Point of sale (POS) systems keep restaurants running, but they are often the last piece of equipment in the restaurant to get an upgrade. As modern POS evolves and improves, old systems fall further behind, putting restaurants that fail to keep up at a disadvantage.
As this POS Nation case study says, advances in POS software will always outgrow your existing hardware. Free software updates are useless if the hardware doesn’t have the processing power to run it. In fact, newer software usually takes up more space on older computers, which can lead to even slower loading times and other problems.
A realistic life expectancy for most on-site POS systems is five to seven years. While that may seem short, think about the electronics in your personal life – your smartphone, your computer, your tablet. How many of those are newer than seven years old?
Despite growing frustrations and maintenance costs, restaurateurs have a tendency to hold onto their outdated systems much longer than their smartphones. They cite a variety of reasons: I don’t have time to research a new system, I don’t have room in my budget, I don’t want to have to re-train my staff, etc.
Despite these reservations, more than half of the respondents to Hospitality Technology’s 2016 POS Software Trends survey plan to research, test or install a new POS system in the new year. Should you be one of them?
To decide if the time is right for a new POS, ask the following questions:
Take some time to think about your POS system’s place in your restaurant.
Dig deeper into these questions by asking your staff how they feel about the system. What do they like about your POS? What frustrates them when they use it? If staffers have worked at other restaurants, ask them about the difference between their old system and the one you are using now.
Consider your customers’ opinions during this process as well. Although your guests don’t interact directly with your POS system, think about any complaints that you get regularly and how they might be related to your operations. How will a new POS reduce those complaints and improve your customer experience?
Your answers to these questions will give you a baseline of understanding if you decide to start looking for a new POS for your restaurant.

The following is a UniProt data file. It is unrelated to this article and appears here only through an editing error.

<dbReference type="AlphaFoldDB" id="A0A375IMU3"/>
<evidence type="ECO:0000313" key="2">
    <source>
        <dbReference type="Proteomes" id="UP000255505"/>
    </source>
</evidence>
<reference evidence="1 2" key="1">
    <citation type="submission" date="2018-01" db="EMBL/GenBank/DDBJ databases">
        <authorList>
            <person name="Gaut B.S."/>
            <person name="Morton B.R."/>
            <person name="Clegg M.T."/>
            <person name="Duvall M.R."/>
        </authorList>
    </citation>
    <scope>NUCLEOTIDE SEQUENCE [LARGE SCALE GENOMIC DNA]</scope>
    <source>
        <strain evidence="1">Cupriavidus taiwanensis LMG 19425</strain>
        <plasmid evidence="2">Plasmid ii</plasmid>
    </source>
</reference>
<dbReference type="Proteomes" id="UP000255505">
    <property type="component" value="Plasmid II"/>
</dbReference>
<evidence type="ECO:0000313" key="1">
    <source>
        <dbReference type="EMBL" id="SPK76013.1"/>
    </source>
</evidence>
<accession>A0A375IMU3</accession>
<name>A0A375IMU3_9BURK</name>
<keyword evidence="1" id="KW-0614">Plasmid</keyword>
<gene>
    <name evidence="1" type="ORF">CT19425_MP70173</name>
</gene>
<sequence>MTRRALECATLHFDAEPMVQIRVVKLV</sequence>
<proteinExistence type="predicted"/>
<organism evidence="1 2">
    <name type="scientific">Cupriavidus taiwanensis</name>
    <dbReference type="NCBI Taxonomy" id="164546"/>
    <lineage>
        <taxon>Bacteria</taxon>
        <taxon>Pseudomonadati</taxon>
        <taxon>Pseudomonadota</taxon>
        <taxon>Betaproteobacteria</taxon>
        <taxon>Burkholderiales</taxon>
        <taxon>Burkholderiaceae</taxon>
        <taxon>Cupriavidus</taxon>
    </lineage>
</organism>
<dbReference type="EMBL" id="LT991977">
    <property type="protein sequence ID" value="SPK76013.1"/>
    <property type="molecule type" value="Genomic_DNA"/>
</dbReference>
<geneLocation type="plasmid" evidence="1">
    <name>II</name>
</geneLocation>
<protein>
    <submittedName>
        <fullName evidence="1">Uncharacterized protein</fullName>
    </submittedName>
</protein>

Before you start searching for a new restaurant POS, ask: what do I want from a new system?
Some of your first answers might be painfully obvious, like “not waiting 20 minutes for the system to boot up” or “fewer crashes”. There are no wrong answers to this question, but if you’re going to invest in a new POS, knowing what you want it to do will help you direct your search.
Do you need to increase revenue? Make operations more efficient? Increase customer retention? Are you looking for a POS that will let you spend more time away from the restaurant?
Your list of goals for a new system will also give you a starting point for discussions with POS sales representatives.
By now you should have established what your current POS system’s shortfalls are and what your goals are for a new system. After that comes the fun part – examining how modern POS systems match up with your wish list.
Restaurant management blog Toast provides a template that makes this process even easier. Start with one of your goals – for example, spending less time on site managing your POS system. Then single out the obstacle to your goal, which in this case is an older POS system that only allows access to your data from an on-premise computer.
What is the solution? It’s simple – upgrading to a cloud-based POS will allow you to access and make changes to your POS from any Internet-enabled device, including smartphones and tablets.
Another example: you want to improve customer retention by creating a loyalty program. But your outdated POS lacks the functionality to manage such a program beyond a spreadsheet full of email addresses.
What is the solution? Newer POS systems, especially Software as a Service (SaaS), can integrate easily with other cloud-based applications, including third-party managed customer loyalty applications.